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Architecture has always been found in a space between its economic and cultural values. As distinct from the intrinsic values attributed to the visual and performing arts, literature and music, architecture's values are often seen to be compromised by, or contingent upon, forces outside of the discipline—on property prices, real estate markets and the vicissitudes of local and global economies. Such intersections of cultural and economic values are especially conspicuous in architectural heritage where conflicts between values are most publicly and passionately contested.
Valuing Architecture is not concerned with arguments for or against the cultural value of architecture and heritage per se but, rather, with the different sites and occasions where such values are bestowed, exchanged and come into conflict. It brings together a collection of essays that tackle concrete cases, both historical and contemporary, to explore how the values of architecture intersect, and what is at stake for architecture in the economics of culture.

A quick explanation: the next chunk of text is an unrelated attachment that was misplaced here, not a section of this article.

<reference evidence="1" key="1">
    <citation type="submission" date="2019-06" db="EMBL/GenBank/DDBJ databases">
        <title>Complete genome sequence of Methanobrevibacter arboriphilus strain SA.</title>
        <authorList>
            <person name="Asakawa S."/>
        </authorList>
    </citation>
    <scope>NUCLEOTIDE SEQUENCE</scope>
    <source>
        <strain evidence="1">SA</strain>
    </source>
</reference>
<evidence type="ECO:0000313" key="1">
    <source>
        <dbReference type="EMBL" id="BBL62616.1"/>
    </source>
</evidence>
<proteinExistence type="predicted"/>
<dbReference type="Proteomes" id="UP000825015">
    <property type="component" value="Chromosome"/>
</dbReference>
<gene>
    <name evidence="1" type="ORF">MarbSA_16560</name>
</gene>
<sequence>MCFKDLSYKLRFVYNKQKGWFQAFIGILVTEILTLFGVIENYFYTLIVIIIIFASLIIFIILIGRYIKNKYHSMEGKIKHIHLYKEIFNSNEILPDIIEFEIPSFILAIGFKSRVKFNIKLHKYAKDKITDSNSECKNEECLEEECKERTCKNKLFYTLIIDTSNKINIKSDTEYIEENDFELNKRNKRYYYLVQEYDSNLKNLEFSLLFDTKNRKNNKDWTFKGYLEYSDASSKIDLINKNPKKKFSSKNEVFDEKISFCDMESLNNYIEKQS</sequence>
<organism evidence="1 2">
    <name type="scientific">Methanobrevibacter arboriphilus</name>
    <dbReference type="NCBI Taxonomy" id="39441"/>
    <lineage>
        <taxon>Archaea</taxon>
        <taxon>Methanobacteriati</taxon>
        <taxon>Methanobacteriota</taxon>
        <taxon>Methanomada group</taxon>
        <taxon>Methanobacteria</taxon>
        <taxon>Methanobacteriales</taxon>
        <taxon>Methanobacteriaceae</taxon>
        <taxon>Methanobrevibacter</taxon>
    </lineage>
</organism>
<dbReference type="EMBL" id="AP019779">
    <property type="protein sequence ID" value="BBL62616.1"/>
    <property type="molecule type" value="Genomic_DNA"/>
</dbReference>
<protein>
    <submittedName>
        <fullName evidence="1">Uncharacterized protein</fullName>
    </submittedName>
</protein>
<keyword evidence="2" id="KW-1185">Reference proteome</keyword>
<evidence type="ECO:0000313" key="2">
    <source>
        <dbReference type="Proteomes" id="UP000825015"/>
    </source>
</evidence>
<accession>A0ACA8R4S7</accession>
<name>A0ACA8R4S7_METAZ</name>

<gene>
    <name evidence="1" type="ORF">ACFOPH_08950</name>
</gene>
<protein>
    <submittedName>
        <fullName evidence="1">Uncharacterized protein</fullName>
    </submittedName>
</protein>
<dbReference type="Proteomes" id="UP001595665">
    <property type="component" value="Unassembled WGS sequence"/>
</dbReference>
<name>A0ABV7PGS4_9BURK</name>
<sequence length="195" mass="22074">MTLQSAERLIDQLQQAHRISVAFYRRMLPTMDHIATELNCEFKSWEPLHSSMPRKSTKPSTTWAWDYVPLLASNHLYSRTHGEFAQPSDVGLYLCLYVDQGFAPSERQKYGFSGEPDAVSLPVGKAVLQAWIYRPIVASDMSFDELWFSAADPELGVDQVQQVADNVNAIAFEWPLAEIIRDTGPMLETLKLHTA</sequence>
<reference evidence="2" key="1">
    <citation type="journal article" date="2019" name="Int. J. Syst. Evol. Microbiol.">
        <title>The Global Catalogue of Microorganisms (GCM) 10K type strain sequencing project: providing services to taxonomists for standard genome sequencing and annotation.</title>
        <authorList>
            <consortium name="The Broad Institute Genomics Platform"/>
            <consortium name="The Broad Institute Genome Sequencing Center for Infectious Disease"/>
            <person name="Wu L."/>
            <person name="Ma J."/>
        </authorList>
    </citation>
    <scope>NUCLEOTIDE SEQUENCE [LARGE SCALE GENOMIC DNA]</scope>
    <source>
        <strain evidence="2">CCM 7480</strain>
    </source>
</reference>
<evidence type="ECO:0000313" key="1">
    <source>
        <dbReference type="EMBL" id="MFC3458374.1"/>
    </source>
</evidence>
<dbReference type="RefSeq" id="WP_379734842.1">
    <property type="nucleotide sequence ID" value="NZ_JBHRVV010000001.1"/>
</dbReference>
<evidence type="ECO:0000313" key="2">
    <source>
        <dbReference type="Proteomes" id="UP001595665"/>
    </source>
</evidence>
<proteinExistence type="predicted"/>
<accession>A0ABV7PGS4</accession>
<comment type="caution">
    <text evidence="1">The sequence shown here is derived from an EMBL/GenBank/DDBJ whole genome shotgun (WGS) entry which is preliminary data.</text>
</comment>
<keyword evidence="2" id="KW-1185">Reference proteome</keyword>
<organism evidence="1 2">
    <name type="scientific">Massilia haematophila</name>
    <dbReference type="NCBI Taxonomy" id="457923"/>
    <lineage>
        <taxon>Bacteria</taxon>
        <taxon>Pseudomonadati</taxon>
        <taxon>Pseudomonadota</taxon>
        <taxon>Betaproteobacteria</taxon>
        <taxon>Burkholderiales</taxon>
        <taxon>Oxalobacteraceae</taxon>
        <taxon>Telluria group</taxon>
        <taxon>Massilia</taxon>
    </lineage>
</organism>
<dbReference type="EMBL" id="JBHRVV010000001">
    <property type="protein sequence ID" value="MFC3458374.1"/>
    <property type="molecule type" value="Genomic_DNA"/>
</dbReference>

Case studies include: Stedelijk Museum Amsterdam, Kanal–Centre Pompidou (Brussels),Robin Hood Gardens (Peter & Alison Smithson, London), Frank Lloyd Wright buildings (US), MoMA and American Folk Art Museum (New York), Metabolist architecture, Brutalist architecture, and many others.
Editors: Ashley Paine, Susan Holden, and John Macarthur.
Contributors: Daniel M. Abramson, Tom Brigden, Alex Brown, Amy Clarke, Wouter Davidts, Bart Decroos, Susan Holden, Jordan Kauffman, Hamish Lonergan, John Macarthur, Joanna Merwood-Salisbury, Ashley Paine, Anton Pereira, Andrea Phillips, Lara Schrijver, Ari Seligmann, Kirsty Volz, and Rosemary Willink.
Published by Valiz
165 x 234 mm